Tests conducted U.S. Food and Drug Administration officials have identified scallops imported from the Philippines as the likely source of a Hepatitis A outbreak in Hawaii.
The Hawaii Department of Health said Thursday that the FDA test results showed the presence of the Hepatitis A virus on frozen Sea Port Bay Scallops produced by Filipino company De Oro Resources Inc. and imported by Sea Port Products Inc. in Washington State.
Hawaii health officials have confirmed 206 cases of Hepatitis A, making it the largest Hepatitis A outbreak in the state’s history. Most of the cases are concentrated on the island of Oahu, but several other cases have been found on the other islands. At least 46 of those people infected have been hospitalized.
Hepatitis A is a disease that causes the liver to swell and prevents it from functioning properly. Symptoms include fatigue, nausea, abdominal pain, loss of appetite, and fever. Some people may also experience joint or muscle pain, diarrhea, vomiting, dark urine, itching, weight loss, or yellow skin and eyes.
The virus is highly contagious and extremely hardy. It is able to survive freezing temperatures as well as the body’s highly acidic digestive tract. Hepatitis A can also survive outside of the body for months.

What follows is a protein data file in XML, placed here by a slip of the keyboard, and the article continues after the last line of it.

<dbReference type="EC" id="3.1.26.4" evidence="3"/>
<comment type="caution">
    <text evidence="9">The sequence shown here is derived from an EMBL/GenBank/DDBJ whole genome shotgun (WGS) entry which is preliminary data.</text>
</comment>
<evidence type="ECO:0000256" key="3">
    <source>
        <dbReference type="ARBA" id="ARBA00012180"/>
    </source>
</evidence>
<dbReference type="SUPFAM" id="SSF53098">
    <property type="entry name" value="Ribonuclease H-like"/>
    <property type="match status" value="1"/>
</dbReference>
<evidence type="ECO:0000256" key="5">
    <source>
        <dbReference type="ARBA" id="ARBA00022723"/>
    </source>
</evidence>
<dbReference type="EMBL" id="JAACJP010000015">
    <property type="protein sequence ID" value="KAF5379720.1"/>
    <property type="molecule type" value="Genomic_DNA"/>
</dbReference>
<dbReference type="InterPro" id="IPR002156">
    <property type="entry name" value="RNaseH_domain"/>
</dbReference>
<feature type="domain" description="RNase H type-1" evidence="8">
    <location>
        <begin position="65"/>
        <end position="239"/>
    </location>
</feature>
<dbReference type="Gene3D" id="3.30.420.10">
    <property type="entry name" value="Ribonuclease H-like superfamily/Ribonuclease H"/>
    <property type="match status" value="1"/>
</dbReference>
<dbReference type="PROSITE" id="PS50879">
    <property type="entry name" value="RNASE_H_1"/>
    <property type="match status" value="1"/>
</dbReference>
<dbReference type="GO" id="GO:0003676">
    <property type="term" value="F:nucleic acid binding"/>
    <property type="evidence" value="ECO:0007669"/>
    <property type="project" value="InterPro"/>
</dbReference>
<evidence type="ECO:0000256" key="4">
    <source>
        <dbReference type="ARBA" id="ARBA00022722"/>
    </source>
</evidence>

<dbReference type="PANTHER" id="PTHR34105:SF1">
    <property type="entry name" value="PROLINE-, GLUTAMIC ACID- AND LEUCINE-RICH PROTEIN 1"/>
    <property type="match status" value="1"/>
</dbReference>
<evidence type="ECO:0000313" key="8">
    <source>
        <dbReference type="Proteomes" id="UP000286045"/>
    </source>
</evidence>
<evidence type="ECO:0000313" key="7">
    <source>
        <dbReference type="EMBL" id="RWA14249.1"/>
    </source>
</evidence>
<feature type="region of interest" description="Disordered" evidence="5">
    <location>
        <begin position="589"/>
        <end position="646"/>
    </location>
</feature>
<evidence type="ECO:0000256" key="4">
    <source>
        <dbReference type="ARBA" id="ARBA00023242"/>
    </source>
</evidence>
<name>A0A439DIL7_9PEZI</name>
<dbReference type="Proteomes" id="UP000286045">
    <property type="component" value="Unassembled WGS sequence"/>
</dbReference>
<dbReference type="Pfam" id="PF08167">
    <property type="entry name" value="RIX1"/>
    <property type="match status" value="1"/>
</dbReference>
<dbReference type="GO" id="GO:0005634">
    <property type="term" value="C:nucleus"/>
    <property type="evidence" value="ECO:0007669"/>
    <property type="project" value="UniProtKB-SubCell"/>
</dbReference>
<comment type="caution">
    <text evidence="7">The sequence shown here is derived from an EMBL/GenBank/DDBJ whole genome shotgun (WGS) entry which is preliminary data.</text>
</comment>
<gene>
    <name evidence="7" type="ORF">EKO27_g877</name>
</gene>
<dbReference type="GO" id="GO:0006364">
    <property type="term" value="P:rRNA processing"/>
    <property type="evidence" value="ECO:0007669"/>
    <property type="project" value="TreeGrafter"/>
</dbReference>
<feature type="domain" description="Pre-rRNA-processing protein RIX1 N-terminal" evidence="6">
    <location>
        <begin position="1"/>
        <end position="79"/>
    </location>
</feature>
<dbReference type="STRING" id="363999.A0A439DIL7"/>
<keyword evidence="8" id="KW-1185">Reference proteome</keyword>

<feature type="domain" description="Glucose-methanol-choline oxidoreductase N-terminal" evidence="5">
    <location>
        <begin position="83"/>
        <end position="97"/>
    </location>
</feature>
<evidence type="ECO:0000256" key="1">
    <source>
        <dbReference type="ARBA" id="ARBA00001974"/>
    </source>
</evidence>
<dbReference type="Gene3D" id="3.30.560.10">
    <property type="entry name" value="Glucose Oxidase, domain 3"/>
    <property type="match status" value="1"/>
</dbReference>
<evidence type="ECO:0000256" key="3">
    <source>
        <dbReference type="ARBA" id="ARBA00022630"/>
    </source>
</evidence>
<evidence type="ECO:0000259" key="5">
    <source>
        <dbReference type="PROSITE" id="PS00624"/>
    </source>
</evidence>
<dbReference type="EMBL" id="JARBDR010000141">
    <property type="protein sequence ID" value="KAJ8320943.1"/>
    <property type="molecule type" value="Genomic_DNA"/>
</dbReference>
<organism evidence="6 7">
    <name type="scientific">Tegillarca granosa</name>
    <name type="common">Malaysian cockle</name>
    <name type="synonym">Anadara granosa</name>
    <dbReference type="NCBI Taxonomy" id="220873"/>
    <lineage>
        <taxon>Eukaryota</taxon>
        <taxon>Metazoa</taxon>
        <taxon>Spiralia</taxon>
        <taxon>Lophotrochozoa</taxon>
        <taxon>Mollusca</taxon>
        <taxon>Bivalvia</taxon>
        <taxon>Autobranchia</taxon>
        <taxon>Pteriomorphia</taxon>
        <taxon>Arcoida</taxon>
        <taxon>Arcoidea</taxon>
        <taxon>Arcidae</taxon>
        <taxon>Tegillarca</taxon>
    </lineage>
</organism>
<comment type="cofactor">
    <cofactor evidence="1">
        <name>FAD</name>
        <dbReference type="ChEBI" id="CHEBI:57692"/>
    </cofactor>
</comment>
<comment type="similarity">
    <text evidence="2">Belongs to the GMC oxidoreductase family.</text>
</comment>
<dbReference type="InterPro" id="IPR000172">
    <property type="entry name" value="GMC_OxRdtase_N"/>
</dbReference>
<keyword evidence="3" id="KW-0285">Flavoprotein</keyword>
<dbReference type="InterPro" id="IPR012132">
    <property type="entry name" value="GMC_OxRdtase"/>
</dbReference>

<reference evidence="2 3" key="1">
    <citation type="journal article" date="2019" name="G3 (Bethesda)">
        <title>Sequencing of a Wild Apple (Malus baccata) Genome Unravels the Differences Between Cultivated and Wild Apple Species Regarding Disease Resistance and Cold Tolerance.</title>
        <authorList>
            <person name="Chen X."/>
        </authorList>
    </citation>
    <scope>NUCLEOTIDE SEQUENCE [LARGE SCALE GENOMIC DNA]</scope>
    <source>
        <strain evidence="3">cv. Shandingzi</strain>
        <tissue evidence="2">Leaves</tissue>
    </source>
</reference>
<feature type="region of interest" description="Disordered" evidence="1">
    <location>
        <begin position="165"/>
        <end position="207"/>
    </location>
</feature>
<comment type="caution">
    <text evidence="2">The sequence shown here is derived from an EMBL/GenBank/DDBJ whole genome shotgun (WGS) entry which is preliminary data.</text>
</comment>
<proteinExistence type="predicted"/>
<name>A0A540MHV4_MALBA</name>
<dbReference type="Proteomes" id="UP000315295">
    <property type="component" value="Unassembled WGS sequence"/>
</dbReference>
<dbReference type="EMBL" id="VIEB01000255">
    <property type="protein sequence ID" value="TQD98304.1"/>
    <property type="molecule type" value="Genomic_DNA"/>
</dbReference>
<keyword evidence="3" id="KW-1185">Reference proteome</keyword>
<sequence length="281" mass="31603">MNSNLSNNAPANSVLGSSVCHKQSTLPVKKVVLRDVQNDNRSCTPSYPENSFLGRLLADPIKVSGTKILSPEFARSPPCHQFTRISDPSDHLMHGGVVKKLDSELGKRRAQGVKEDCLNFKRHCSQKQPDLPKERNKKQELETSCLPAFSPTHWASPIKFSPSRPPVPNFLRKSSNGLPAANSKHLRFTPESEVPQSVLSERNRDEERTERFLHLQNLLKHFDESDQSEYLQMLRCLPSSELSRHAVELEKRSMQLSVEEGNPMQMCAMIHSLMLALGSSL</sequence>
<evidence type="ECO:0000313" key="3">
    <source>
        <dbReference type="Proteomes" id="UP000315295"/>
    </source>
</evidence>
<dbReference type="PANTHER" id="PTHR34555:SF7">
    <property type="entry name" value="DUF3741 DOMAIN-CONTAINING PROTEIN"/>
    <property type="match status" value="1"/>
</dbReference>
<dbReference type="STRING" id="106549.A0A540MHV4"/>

Although cooking food properly kills the virus, Hawaiian and federal health officials found that the frozen scallops were being thawed and served raw at Genki Sushi restaurant locations on Oahu and Kauai.
Health authorities ordered all 11 of the popular Genki Sushi locations, which serve sushi on a conveyor belt, to close immediately and dispose of their food supply, cups, napkins, and other disposable items. The facilities must also be thoroughly sanitized before they can reopen.
“This laboratory confirmation is an important validation of our investigation findings,” Sarah Park, State Epidemiologist with the Disease Outbreak Control Division at Hawaii Department of Health said in a statement Thursday.